Go back to December 2015 – just before the Ford Mustang launched in Australia – and the top-selling sports car in the segment was the Toyota 86. These days, sales of the rear-drive two-door are down almost 22 per cent on 2016, and down more than 41 per cent on 2015. Despite this, Toyota Australia says it's still as keen as ever to have the model in the local line-up.

Keeping tight-lipped about any plans for a second-generation 86, Toyota Australia's product public relations manager, Stephen Coughlan, told CarAdvice the model remains one the local division hopes will continue on well into the future.

Speaking at the 2017 Rally South Australia, Coughlan said, “[The Toyota 86] has been an incredible shifting point for the brand.”

“I think what Tada-san has done with the 86, and what we’ve achieved enamouring a whole younger group of buyers and people to the brand, has been incredible, and we’d love to continue that for as long as possible.

“Look, we’d love to continue the model for as long as we can – indefinitely if that was a possibility. In terms of the longer product plans, I can’t give any insights into that, it’s not something we divulge. But what I can tell you, is that we are committed to delivering that sort of product – and products that engage and perhaps enamour a younger audience to our brand – indefinitely.”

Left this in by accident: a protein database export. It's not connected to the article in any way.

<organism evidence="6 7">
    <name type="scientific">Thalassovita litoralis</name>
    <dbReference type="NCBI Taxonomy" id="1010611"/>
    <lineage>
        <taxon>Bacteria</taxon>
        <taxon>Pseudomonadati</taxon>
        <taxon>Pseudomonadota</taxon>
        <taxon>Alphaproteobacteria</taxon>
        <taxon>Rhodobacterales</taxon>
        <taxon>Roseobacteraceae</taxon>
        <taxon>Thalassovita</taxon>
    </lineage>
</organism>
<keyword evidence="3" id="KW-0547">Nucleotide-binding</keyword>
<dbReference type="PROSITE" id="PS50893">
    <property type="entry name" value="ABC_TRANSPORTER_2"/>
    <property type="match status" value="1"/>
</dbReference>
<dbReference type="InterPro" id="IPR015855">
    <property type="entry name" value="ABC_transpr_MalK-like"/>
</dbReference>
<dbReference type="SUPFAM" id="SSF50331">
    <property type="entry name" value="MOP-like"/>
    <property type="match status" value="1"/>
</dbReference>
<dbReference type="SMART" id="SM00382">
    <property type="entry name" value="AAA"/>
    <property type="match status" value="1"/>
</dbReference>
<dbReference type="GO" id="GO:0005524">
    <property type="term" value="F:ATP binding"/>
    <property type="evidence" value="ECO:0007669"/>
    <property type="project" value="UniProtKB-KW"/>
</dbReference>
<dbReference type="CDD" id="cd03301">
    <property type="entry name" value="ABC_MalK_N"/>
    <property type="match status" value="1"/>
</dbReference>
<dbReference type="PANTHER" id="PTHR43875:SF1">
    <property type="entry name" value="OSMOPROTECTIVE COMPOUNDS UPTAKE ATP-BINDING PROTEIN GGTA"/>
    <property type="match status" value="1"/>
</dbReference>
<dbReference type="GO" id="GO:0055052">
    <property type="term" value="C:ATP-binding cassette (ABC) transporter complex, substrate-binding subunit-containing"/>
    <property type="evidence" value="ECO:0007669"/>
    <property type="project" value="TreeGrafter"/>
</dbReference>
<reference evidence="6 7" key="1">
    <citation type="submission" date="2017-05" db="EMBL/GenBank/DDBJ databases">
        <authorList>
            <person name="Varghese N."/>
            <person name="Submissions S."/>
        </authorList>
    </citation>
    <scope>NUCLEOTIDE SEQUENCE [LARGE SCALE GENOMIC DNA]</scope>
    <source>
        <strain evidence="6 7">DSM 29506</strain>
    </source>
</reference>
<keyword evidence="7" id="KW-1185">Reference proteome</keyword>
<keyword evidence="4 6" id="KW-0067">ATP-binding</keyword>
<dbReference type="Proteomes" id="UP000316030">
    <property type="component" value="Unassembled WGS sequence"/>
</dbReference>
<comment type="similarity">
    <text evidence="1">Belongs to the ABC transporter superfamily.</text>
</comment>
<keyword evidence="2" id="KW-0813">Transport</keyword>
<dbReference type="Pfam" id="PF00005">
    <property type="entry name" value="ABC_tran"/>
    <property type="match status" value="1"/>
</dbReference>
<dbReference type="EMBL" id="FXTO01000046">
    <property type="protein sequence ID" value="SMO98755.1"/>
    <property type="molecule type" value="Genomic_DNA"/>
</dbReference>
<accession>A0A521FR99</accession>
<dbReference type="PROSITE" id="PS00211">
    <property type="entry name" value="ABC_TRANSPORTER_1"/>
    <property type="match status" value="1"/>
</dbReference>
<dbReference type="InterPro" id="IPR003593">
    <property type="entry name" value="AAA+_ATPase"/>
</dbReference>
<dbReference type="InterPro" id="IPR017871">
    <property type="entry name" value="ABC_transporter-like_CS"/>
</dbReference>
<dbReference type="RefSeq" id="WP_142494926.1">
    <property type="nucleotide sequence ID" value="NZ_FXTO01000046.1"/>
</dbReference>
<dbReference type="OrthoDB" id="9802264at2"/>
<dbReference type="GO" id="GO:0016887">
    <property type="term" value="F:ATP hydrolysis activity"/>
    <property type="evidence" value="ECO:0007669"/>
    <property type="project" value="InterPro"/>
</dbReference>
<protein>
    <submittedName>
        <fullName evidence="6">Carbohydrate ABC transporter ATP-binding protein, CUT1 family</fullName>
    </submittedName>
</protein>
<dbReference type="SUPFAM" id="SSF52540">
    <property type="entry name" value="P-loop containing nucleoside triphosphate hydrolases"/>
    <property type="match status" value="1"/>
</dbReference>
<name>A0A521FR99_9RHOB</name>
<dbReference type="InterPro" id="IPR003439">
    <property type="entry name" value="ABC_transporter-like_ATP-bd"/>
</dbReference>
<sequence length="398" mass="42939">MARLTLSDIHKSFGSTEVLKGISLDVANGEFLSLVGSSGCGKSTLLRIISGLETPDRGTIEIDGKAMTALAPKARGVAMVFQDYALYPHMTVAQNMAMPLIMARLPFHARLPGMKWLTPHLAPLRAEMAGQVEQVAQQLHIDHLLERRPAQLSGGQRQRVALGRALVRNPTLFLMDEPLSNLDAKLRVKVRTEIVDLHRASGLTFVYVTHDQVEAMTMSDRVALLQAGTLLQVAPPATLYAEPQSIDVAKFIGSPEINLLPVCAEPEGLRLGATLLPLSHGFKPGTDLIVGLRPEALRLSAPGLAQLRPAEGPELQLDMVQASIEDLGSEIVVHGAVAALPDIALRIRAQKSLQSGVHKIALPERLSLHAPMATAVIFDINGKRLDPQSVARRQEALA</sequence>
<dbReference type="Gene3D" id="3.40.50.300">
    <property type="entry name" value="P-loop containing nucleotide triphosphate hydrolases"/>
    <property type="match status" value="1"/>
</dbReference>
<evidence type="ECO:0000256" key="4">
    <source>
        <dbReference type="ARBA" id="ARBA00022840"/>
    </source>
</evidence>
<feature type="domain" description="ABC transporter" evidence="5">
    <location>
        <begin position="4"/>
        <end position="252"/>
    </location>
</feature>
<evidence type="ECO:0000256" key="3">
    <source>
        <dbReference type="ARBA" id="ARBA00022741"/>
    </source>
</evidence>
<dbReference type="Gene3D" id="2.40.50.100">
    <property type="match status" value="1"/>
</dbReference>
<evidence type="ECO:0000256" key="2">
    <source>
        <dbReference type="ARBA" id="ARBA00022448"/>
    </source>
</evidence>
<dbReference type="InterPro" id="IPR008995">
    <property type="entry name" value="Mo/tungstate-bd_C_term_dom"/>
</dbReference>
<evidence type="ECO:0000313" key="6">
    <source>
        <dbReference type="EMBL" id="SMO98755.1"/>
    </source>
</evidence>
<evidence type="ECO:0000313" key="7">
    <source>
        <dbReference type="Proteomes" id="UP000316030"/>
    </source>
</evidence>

Scoring a recent facelift and having its range newly topped by the hard-to-miss Toyota 86 limited edition (pictured below), Coughlan is only too aware of the difficulties associated with keeping the buying public interested in a somewhat niche model, beyond the initial new-car buzz.

“With sports cars it’s always a challenge because you have incredible demand at launch and for the first couple of years, and it’s hard to sustain that.

“Obviously, with Toyota being one of the biggest manufacturers and retailers of cars in the world, you’d think that finances were unlimited, but it isn’t the case. And with any business you have to maintain a certain level of volume.

“The future and what it holds, time will tell. But we’re very happy with where the 86 is, and we may, before year-end if not quarter one next year, have additional product information for the range as well.”

First launched in June 2012 priced from $29,990, the freshly updated 2017 Toyota 86 now kicks off at $30,790 before on-road costs.

Still powered by the same naturally-aspirated FA20 2.0-litre ‘boxer’ four-cylinder engine, the MY17 86 is gifted 152kW of power and 212Nm of torque – up from the previous car’s 147kW and 205Nm – and benefits from a final-drive gear ratio tweak from 4.1:1 to 4.3:1.

Previously, Toyota 86 global chief engineer Tetsuya Tada told CarAdvice that he and his team have “plenty of ideas” when it comes to the 86, however, turbocharging the model remained unlikely, and a convertible version seemed limited to his own personal dreams.

Officially unveiled for the first time at the 2016 Festival of 86 in Canberra, Toyota has also hinted in the past at another 86-based possibility: the Toyota 86 Shooting Brake (pictured above).